It’s difficult to accept, at first, the range of voices in the collection. Then the reader realizes it’s not the voice that changes, it’s only the place. From In essence, Ben-Oni’s work is an example of what a profound affect place has on the psyche. 

     In “Lives of Carrion” we see the poet long for an indelible, identifying mark.

               Later I’ll peel the scab over,

               wanting to scar, and try to tell
               time from patches on the ground.

     It’s incredibly easy to forget we hail from many places, when the melting pot boils us down to something neutral. Ben-Oni doesn’t fall prey to this. And yet, at the same time, her work helps us to zoom out and truly see the cultural repetition, the social pitfalls, and more joyous similarities that make us all one.

See more on the poet here:

Rosebud Ben-Oni

Solecism (80 page) was published by Virtual Artists Collective in February 2013

Review: Running at Night by Ned Randle

Running at Night

Ned Randle’s poetry collection Running at Night often touches upon the most humdrum aspects of life, and yet somehow Randle always manages to communicate the sheer beauty and wealth of possibilities we find in the everyday. His collected poems from 1976-2012 find the extraordinary in the ordinary, even reassurance in the grotesque, and nourishment in both simple and humble spaces.

A keen observer, many of his poems deal with matters as ordinary as the plains in his native Illinois: “I Sit in the Garden and Talk” and “Across the Table She Looks at Him”. But flowing just below the surface is an undercurrent of honesty and pain that is soothing in its reliability.

With muddy rivers full of fish, grassy banks, lazy dogs, and a cat slinking out of the barn, the sense of place resonates vibrantly in these pages. Randle creates powerful images that both dazzle and revolt. For example, the young kids in “Savages” who, like Huck Finn and Tom Sawyer, lay shirtless in the grass sharing a stolen cigarette:


          we would suck the smoke across our juice stained 
          tongues and silently stare at the cloudless 
          sky thinking about the day in our future

          when we would have to buy our cigarettes
          and secret them in the starched shirt pocket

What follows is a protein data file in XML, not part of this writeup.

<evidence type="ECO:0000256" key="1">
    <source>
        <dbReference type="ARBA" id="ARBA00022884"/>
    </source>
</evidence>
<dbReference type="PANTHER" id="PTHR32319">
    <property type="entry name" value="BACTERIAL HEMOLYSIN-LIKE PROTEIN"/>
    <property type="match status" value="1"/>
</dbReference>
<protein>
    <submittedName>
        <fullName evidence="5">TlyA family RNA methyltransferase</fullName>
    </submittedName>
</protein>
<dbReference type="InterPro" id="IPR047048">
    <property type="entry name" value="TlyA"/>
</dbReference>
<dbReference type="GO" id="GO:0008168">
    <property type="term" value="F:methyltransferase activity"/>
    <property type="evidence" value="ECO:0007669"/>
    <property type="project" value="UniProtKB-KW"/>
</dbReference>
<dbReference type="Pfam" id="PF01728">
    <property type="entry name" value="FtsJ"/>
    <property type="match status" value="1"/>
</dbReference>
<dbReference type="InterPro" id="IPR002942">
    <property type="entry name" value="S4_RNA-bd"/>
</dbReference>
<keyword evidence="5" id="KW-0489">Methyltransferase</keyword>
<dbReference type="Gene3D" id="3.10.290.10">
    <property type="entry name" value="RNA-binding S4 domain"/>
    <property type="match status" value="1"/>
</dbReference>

of a lost dream dressed nattily for death

The form, its unpunctuated open-endedness, is reminiscent of that endless feeling in childhood of being immortal. Also in true immature form, they muse on smoking without even realizing that in retrospect the beauty of that moment would be where and with whom they were, not the cigarette.

The poet writes of leaving the plains to go to some “gifted” metropolis in “Odyssey”, but much like Odysseus he would only want to return home. Rather than romanticize, the poet isn’t afraid to show Mother Nature’s more grotesque side and knowing that side is a universal certainty to take comfort in. We see this in the repurposed hearts in “Misplaced”:


          by the sight—someone has turned the heart 
          into a dry den of sticks and straw
          and the black bids inside the chambers caw.

Although misplaced, abandoned, or disowned, everything in rural Illinois finds its way back into the circle of necessity. That reassurance often requires the poet to fold a matter back on itself, turning it on its head. For instance, the reader feels the comfort of discomfort within the repetition at the close of “Insomnia”:


          opposing forces of sun and moon
          create in him a fitful soul,
          a foamy neap tide in his heart,
          a rise and fall, a rise and fall.

All these perpetuate the common thread in Running at Night that the most unlikely of places and everyday encounters are both the meat of experience and the reward in life.






About the Author Ned RandleI have published a few short stories, the most recent, “The Amazing Doctor Jones”, in Cigale Literary Magazine, Summer 2012. My poems have been published, or will be published, in a number of poems in literary publications such as The Spoon River Quarterly, Circus Maximus, Seven Stars Poetry, Poydras Review, Emerge Literary Journal, Barnwood International Poetry Magazine, The New Poet, Hamilton Stone Review (Sept. 2012) and Four Ties Literary Review (Fall 2012). My chapbook, Prairie Shoutings and Other Poems, was published by The Spoon River Poetry Press, Bradley University.